India successfully test-fires Shourya missile

September 24, 2011 04:36 pm | Updated November 17, 2021 07:21 am IST - Chennai

India's hypersonic missile, Shourya, was successfully test-fired from the Integrated Test Range (ITR) at Chandipur on the Orissa coast on Saturday.

The missile rose on the dot at 2.30 p.m. from a canister strapped on to the ground, climbed to an altitude of 40 km and sped at 7.5 Mach, that is, 7.5 times the speed of sound. It covered its full range of 700 km in 500 seconds. The surface-to-surface missile performed a manoeuvre in the closing stages of its flight and hit the impact point in the Bay of Bengal with an accuracy of a few metres. A gas generator located at the bottom of the canister pushed the missile out of the canister, then its first stage ignited and fell off, and the second stage went into action.

Shourya is the land-variant of India's K-15 missile which is launched under the water and is being fitted into the Navy's nuclear-powered submarine, Arihant.

This is the third flight of Shourya, all of which have been successful and this flight paves the way for its production and induction into the Services. It was designed and developed by the Defence Research and Development Organisation (DRDO). It can carry both nuclear and conventional warheads. The missile can be used by both the Navy and the Army because it could perform various roles.

Avinash Chander, Chief Controller (Missiles and Strategic Systems), DRDO, said, “the flight went off absolutely perfectly” and it met all the mission objectives. The missile was tested in its final configuration. The radars located at the ITR at Chandipur and at Damra on the Orissa coast, electro-optical and telemetry systems and two ships located near the impact point tracked the missile's entire flight. They reported on its “excellent performance.”

Mr. Avinash Chander said it was “an entirely atmospheric flight” at a height of 40 km. Since this was the third successful flight in a row, “the development phase is over and we are going in for production of this missile.”

DRDO officials estimate Shourya as “one of the top 10 missiles in the world' in its class with its high performance navigation and guidance systems, efficient propulsions systems, sophisticated control technologies and canisterised launch.

V.G. Sekaran, Director, Advanced Systems Laboratory (ASL), Hyderabad, called it “a good flight” and added that “we achieved the full range for the ground launch configuration.” As per the mission requirements, the missile performed the terminal manoeuvres to achieve the impact point accuracy. The ASL had developed the rocket motors and the canister for the progamme. With the confidence provided by the third successful launch, its production would proceed as per plan, Dr. Sekaran added.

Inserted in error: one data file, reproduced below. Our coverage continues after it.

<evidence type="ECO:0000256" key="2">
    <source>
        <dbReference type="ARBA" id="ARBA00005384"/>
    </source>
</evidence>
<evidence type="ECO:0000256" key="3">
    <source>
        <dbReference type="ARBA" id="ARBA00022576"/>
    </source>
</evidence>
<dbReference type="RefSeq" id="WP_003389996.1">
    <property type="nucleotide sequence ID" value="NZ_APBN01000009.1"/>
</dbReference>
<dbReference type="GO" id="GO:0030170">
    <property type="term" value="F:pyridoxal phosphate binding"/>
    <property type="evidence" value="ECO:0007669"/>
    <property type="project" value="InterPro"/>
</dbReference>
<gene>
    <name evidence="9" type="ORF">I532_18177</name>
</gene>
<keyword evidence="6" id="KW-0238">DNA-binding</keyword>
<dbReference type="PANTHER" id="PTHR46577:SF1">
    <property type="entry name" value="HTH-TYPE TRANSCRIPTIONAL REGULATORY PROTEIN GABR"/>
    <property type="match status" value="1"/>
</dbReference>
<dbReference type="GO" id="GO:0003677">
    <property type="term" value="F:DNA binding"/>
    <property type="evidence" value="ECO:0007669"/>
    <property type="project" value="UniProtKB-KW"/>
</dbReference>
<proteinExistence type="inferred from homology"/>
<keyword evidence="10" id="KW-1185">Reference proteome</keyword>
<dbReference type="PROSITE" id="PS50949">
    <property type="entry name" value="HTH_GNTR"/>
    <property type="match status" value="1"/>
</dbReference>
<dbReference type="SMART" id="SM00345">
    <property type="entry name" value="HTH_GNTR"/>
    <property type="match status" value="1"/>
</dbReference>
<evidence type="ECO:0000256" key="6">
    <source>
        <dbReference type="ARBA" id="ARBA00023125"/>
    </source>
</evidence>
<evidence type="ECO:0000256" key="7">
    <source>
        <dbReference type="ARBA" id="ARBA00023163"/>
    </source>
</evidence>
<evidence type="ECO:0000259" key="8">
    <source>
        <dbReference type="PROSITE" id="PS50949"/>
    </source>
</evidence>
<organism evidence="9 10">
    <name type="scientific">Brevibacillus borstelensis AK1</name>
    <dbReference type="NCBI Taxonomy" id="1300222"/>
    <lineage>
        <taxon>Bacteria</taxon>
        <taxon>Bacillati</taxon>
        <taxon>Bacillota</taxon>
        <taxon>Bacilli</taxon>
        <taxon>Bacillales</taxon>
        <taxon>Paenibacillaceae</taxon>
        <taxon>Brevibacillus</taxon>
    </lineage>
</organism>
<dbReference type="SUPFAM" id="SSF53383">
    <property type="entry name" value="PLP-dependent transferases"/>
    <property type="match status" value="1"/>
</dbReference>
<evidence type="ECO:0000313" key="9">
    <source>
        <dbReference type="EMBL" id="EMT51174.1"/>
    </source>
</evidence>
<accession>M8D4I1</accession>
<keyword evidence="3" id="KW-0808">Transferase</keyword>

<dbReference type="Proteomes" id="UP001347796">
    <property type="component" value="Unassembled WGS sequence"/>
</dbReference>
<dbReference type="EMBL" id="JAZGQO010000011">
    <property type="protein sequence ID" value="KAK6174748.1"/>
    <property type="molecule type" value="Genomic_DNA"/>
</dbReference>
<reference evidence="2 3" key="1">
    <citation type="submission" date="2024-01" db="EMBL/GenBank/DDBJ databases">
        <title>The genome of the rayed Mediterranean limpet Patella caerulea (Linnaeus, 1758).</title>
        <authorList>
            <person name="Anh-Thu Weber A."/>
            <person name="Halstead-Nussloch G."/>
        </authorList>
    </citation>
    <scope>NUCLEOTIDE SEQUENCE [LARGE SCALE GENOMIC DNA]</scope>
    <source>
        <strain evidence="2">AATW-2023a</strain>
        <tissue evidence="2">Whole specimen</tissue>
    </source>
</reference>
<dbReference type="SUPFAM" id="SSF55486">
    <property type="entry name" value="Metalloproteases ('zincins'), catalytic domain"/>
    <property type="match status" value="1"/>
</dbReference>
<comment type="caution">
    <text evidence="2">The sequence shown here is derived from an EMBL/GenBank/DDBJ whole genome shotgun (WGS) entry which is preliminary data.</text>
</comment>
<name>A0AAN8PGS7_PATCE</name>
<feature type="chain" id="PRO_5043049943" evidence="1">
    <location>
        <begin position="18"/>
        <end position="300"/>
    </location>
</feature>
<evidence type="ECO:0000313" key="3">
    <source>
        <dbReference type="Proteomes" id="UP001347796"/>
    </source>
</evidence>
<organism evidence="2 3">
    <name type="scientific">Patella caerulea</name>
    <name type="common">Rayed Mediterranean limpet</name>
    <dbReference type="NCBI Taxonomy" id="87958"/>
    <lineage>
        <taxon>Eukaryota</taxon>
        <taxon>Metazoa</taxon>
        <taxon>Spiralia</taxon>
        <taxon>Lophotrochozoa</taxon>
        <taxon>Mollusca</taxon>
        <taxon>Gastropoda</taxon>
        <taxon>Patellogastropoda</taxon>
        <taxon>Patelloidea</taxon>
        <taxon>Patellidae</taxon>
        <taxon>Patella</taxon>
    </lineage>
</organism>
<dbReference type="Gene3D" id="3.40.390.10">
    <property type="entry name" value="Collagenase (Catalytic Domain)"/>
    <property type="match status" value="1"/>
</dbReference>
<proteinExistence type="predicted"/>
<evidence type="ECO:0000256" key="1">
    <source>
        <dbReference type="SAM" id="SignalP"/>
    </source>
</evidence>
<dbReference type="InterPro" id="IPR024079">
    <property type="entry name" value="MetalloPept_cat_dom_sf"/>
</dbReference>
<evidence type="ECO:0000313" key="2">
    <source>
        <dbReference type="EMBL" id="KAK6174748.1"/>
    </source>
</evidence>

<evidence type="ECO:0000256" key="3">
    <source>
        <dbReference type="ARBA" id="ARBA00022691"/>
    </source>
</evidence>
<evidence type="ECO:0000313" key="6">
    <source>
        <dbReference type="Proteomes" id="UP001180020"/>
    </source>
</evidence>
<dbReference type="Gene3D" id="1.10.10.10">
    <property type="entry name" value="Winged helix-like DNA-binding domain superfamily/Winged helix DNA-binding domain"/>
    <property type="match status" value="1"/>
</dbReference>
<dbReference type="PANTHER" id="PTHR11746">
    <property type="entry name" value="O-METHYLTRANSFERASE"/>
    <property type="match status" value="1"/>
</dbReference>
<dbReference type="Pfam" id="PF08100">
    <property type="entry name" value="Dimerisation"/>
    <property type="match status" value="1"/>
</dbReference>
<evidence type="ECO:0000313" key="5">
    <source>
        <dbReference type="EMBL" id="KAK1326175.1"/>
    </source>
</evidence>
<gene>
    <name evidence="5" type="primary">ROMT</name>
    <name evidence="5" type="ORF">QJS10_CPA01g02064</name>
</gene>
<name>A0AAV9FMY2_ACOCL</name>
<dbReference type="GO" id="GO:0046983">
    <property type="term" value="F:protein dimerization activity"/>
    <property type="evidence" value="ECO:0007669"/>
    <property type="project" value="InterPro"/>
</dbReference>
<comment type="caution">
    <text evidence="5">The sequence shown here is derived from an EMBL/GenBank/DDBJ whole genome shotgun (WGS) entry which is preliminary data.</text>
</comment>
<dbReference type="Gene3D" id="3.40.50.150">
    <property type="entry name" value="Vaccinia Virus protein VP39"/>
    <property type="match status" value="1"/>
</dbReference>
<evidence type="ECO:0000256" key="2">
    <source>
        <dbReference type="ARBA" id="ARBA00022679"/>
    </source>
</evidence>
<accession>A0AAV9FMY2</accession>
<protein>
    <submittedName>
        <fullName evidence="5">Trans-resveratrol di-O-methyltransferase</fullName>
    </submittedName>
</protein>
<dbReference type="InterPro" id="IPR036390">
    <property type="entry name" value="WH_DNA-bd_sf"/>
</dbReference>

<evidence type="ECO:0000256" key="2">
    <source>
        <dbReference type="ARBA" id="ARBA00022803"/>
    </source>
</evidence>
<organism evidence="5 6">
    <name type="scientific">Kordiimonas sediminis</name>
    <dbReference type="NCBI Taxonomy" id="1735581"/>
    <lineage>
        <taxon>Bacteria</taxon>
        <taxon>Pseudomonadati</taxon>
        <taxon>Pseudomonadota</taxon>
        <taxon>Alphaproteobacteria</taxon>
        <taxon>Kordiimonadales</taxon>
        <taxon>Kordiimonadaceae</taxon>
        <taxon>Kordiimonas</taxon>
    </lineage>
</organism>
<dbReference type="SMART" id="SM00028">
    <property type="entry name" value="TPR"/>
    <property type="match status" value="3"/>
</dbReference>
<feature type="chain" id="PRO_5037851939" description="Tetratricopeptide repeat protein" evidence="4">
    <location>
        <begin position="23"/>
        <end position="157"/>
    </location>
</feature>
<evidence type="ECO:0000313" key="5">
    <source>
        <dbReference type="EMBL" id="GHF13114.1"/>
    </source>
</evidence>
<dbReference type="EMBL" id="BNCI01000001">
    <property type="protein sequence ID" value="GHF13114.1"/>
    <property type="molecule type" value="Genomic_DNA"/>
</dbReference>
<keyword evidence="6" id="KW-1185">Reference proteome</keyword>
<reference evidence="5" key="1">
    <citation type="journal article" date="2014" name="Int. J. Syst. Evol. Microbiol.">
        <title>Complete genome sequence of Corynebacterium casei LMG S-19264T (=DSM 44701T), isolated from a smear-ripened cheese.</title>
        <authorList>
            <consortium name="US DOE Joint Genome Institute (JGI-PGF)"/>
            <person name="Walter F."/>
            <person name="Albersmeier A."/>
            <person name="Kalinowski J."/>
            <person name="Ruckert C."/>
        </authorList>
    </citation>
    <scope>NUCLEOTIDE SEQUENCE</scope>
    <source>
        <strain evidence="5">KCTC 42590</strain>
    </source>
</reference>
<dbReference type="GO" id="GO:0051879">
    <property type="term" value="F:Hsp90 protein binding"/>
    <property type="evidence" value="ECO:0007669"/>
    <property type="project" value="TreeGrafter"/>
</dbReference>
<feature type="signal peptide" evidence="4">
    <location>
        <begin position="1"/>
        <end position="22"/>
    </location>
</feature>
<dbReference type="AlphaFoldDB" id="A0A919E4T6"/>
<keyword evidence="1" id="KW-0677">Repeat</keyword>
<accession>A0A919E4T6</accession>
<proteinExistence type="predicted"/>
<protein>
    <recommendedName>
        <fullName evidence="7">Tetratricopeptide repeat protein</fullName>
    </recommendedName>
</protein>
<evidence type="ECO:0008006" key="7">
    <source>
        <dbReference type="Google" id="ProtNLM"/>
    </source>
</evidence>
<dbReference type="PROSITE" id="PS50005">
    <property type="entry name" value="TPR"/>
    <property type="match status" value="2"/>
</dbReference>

Research Centre at Imarat (RCI), Hyderabad, was the lead designer of the state-of-the-art navigation, control and guidance systems, according to RCI associate director S.K. Chaudhuri.

The missile can be launched from silos and canisters mounted on a truck and fixed on the ground. It can be easily moved around. A truck itself can become the launching platform.

According to W. Selvamurthy, Chief Controller (Life Sciences and International Relations), DRDO, Shourya had a big element of surprise because it could be kept in locations where the enemies would not be able to detect it. “Besides, it cannot be detected by satellite imaging. It will surprise our adversaries and strengthen our strategic defence,” Dr. Selvamurthy asserted.

Shourya's Programme Director A.K. Chakrabarti, who led the launch activities for the mission, said, “Our [Armed] Forces will get a very good system” with the Shourya because “we have perfected it, made it valid and increased its reliability.” Shourya's project director is A. Joseph.

The missile is ten metres long, 74 cm in diameter and weighs 6.2 tonnes. Its two stages use solid propellants.

With Shourya ready for production and its under-water cousin, K-15, already under production, the DRDO's sights are set on K-4 missile, which will be launched from a submarine. After K-4 is launched under water, it will knife up to the surface and can target places 3,000 km away. “Various systems of K-4 are under development,” a DRDO official said.

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